MOSCOW, Idaho — Northwest wheat industry leaders say Idaho Rep. Mike Simpson’s plan to remove four dams on the lower Snake River has little support.
But they worry about what the Republican congressman could do to push the plan through anyway.
Idaho Wheat Commission, Oregon Wheat Commission and Washington Grain Commission leaders discussed their next steps June 9 in Moscow, Idaho.
“We just recognize that the Snake River issue is getting huge,” said Glen Squires, CEO of the Washington commission.
Simpson has not proposed any legislation regarding his $33.5 billion plan, which he announced in February.
Following a recent Idaho Grain Producers Association meeting with Simpson, “Genesee” Joe Anderson, chairman of the Idaho commission, said there could be a “softening” on Simpson’s part.
One of the big things Simpson wants is a 35-year moratorium on dam litigation pertaining to migrating fish, but Anderson said he doesn’t think environmentalists will agree to that.
“I think it’s supposed to be a legacy for him, but it’s not gaining traction,” Anderson said.
However, Simpson is on the House Appropriations Committee, and the wheat leaders expressed concern that he could insert funding into the pending infrastructure bill and then come up with an agreement.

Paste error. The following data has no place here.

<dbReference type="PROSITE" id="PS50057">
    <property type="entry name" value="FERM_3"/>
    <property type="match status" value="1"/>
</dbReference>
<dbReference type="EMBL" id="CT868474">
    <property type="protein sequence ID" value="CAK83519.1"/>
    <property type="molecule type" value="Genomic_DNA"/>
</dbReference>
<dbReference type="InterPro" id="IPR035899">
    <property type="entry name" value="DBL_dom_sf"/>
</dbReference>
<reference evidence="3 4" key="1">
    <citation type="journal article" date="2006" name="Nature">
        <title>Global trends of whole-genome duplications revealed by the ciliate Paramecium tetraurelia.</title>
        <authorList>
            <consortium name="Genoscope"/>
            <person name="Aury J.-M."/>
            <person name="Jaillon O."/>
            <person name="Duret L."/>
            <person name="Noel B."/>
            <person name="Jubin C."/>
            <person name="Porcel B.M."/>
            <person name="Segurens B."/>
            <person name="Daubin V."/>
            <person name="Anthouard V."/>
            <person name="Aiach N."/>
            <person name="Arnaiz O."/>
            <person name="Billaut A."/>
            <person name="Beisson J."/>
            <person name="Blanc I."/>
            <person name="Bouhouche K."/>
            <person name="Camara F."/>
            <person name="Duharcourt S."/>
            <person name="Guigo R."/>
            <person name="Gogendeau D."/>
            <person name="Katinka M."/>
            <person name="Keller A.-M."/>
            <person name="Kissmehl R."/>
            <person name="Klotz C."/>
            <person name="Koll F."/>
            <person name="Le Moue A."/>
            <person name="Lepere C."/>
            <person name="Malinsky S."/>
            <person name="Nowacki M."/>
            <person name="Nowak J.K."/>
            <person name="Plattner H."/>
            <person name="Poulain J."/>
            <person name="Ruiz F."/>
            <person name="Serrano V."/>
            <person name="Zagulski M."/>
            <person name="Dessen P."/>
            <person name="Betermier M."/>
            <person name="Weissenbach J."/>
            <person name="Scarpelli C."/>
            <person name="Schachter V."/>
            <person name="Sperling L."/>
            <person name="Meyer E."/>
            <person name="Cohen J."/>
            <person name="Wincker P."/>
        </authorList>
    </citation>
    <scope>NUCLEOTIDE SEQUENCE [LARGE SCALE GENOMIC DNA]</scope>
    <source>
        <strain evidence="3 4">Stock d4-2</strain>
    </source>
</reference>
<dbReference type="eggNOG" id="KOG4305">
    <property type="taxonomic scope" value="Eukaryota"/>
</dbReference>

“None of us know what this Simpson deal will morph into,” said Mike Carstensen, grain commission chairman and a Lincoln County, Wash., farmer. “Something will happen, but the endgame for all of us, I believe, will be when it really goes after transportation.
Once the dams are out, the balance shifts from river navigation to rail, Carstensen said.
“You don’t have to be a river user, you don’t have to be in the Lewiston pool to have your transportation affected by having those dams coming out,” he said.
River navigation advocates say rail and trucks are not economically or environmentally sustainable alternatives to barging wheat and supplies on that part of the river.
“Grain doesn’t have a great track record of coming out on top in rail issues when there’s high-priced petroleum wanting to run down the tracks — and corn and soybeans,” Anderson said.
The agriculture industry will continue to promote the environmental and economic benefits of the river system for decades to come, Anderson said. In 20 or 30 years, perhaps technology could make some of the things Simpson wants possible, he says, such as a replacement for the electricity the dams generate.
“There may be hydrogen-powered electric autonomous semis that can run down the river in 20 or 30 years, but they’re not there now,” Anderson said. “I don’t like to even think about agreeing to anything on theoretical or conceptual fixes to a problem.”
Squires said the Washington Association of Wheat Growers, the lobbying arm of the state’s industry, increased its funding to the Inland Ports and Navigation Group, the legal arm of the Pacific Northwest Waterways Association. He recommended other grower organizations also be aware of the group.
Agriculture stakeholders support the Columbia River System Operations environmental impact statement and NOAA Fisheries’ salmon recovery plan.